Robust estimator

economic-dictionary

A robust estimator or one that has the property of robustness, is one whose validity is not altered as a result of the violation of any of the starting assumptions.

The idea of ​​a robust estimator is to prepare for possible failures in the initial assumptions. In statistics and economics, initial hypotheses are normally used. That is, assumptions under which a formulates that a theory can be fulfilled. For example: "Assuming Messi is not injured, he will play his 100th game with Barcelona."

We have a starting hypothesis and a result. The hypothesis is that he does not injure himself. If he is injured, the prediction that he will play his 100th league game will not come true. In this case, we are not working with a robust estimator. Why? Because if he were a robust estimator, the fact that he had an injury would not jeopardize the prediction.

Point estimate

The robust estimator and the starting assumptions

The example above is a frankly simple example. In statistics, unless we have basic knowledge, they are not such easy examples. However, we are going to try to explain the initial assumption that is usually broken when we make an estimate.

The starting assumptions or initial assumptions are common in economics. It is very common for an economic model to specify initial assumptions. For example, assuming that a market is perfectly competitive is common in many economic models.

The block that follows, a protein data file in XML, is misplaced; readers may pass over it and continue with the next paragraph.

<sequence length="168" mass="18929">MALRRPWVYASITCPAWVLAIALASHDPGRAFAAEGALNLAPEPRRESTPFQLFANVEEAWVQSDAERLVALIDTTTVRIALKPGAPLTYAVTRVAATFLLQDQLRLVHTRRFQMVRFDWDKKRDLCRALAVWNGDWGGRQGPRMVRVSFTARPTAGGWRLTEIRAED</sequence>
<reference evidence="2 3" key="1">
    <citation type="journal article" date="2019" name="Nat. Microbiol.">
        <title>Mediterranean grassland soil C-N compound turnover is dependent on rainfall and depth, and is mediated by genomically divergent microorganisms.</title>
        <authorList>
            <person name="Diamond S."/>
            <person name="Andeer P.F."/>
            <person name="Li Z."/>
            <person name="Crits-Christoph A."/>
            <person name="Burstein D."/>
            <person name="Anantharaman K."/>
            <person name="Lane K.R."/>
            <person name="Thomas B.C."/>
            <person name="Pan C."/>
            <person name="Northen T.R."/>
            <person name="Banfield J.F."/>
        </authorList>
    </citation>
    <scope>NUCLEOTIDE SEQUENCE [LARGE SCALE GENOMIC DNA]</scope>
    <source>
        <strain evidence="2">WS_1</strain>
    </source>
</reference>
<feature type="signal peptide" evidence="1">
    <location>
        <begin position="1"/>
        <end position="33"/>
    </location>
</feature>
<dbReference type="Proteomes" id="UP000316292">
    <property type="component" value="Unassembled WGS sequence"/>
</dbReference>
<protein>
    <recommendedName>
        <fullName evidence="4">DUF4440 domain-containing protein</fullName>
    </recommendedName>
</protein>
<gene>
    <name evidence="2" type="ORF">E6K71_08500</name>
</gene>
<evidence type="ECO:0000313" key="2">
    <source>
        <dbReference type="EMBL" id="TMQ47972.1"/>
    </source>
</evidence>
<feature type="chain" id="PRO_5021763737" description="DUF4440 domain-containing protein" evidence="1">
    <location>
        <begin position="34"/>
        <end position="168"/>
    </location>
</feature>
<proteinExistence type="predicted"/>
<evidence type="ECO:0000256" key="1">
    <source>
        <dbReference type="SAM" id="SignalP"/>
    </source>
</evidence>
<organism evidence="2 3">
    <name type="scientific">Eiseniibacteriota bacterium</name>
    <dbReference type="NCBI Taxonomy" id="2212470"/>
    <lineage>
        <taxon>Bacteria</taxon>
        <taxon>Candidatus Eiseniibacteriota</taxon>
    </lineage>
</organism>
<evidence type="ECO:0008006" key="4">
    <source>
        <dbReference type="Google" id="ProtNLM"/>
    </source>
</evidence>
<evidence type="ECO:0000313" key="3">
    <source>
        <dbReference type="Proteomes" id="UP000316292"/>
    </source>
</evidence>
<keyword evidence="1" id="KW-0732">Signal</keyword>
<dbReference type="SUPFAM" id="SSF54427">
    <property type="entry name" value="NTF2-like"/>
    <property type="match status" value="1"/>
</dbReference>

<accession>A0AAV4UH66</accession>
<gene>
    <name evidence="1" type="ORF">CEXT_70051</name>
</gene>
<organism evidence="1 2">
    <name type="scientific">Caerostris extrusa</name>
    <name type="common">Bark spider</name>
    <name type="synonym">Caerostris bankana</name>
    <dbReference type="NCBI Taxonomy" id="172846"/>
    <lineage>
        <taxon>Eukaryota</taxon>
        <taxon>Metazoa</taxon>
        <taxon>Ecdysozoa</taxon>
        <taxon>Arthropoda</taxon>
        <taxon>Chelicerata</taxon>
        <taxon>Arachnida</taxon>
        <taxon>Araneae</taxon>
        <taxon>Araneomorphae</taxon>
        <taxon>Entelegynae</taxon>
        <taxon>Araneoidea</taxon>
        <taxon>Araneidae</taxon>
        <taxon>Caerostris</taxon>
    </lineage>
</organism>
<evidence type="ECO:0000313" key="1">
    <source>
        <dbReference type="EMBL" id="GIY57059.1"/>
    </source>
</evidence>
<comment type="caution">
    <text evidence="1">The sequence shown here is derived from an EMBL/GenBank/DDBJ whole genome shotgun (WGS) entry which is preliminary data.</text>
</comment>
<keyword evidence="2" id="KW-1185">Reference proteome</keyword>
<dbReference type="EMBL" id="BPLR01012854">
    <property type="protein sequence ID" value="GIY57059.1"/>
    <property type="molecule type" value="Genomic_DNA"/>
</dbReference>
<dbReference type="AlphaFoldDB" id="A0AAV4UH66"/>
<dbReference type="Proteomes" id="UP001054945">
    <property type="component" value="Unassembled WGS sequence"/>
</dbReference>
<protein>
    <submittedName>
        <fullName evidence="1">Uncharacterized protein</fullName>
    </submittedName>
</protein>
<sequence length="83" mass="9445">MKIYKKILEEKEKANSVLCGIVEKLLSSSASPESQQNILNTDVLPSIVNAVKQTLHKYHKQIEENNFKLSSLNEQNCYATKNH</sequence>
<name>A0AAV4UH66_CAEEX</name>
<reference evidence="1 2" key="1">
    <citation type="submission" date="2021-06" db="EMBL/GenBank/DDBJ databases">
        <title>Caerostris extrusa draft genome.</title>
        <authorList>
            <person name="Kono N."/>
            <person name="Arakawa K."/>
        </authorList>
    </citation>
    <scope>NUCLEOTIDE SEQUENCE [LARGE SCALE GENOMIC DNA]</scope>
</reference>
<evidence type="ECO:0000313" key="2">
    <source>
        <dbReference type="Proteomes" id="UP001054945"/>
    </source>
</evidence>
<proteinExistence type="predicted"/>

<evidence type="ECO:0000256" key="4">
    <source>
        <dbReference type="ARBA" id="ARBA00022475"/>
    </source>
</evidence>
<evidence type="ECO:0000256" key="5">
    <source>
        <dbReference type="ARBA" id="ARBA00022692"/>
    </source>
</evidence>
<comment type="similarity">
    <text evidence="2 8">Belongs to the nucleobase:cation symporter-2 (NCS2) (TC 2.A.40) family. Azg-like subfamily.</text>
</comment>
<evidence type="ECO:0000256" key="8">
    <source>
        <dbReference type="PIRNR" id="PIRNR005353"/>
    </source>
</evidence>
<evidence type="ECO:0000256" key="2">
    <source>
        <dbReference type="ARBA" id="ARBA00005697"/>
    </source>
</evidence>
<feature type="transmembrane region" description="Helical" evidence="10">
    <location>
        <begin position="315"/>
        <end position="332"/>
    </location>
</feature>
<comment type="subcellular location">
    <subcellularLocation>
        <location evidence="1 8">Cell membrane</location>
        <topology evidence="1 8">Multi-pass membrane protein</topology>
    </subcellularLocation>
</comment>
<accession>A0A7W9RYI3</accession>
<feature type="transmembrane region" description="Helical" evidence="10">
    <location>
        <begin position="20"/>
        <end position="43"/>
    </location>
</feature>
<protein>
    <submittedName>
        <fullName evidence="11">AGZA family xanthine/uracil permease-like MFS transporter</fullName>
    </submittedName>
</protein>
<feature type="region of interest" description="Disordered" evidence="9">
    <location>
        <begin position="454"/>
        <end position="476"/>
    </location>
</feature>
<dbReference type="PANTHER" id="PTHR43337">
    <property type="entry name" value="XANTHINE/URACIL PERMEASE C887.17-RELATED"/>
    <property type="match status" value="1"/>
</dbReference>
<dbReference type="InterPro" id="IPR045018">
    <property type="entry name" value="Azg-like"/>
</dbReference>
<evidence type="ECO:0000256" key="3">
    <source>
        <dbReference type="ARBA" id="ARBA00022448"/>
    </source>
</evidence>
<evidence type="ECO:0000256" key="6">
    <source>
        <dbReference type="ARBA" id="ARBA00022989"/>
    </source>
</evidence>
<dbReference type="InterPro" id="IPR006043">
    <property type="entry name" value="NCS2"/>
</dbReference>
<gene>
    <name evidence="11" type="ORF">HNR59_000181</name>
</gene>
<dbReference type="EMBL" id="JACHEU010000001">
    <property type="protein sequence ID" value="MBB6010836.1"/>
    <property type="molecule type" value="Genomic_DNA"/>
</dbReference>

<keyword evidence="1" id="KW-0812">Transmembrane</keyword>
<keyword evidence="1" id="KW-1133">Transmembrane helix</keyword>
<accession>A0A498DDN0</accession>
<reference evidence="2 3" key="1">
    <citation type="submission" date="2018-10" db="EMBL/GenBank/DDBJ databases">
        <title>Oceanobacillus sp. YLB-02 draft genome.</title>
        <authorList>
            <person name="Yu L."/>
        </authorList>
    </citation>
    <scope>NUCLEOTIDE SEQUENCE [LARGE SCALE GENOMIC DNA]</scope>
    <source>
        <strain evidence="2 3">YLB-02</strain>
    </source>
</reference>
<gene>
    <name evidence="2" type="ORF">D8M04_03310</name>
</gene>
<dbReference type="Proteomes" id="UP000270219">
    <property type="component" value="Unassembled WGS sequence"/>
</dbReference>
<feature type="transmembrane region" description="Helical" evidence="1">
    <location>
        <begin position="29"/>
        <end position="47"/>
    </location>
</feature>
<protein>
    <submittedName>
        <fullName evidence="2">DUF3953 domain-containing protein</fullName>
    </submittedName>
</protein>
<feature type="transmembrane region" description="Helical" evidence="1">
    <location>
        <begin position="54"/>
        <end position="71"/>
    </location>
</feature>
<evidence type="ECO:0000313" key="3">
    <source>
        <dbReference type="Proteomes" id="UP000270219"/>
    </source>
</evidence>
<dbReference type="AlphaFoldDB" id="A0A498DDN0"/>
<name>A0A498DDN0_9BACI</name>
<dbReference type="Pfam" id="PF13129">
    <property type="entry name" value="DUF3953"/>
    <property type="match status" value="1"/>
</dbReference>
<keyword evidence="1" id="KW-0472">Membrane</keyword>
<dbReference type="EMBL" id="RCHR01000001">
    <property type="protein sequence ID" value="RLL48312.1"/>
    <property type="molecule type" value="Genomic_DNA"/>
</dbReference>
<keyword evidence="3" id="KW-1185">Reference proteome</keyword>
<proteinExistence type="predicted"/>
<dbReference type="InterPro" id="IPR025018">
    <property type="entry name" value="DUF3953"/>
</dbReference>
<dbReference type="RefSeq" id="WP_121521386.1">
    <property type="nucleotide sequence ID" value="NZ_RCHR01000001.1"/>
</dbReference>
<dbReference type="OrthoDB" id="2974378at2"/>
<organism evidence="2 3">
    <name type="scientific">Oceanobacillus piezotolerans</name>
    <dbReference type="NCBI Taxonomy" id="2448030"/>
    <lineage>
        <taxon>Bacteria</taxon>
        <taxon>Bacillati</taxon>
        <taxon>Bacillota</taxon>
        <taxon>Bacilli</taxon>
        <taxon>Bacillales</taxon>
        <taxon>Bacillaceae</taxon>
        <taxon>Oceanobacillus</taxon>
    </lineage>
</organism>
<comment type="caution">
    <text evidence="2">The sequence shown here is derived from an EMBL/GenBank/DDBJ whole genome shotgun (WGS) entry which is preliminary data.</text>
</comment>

In the case of supposing that we are facing a perfectly competitive market, we are supposing - simplifying a lot - that we are all the same. We all have the same money, the products are the same, and no one can influence the price of a good or service.

From this perspective, in statistics, the starting assumption that stands out above all others is that of the probability distribution. For certain properties of our estimator to be fulfilled, it must be fulfilled that the phenomenon to be studied is distributed according to a probability structure.

Normal distribution

The normal probability distribution is the most common. Hence its name. It is so called because it is "normal" or usual. It is very frequent, to see how in many statistical studies it is stated: "We assume that the random variable X is normally distributed."

Under the normal distribution, there are some estimators that work well. Of course, we must ask ourselves what if the distribution of the random variable X is not a normal distribution? It could be for example a hypergeometric distribution.

Robust estimator example

Now that we have a slight idea, let's take an example. Let's imagine that we want to calculate the average of Leo Messi's goals per season. In our study, we assume that the probability distribution of Messi's goals is a normal distribution. So we use an estimator of the mean. That estimator has a formula. We apply it and it gives us a result. For example, 48.5 goals per season.

Taking into account the above, suppose that we have made a mistake in the type of probability distribution. If the probability distribution were actually a student's t-distribution, would applying the corresponding mean formula give us the same result? For example, the result may be 48 goals. The result is not the same, however, we have come very close. In conclusion, we could say that the estimator is robust since making a mistake in the initial assumption does not significantly alter the results.

Tags:  economic-dictionary right Colombia 

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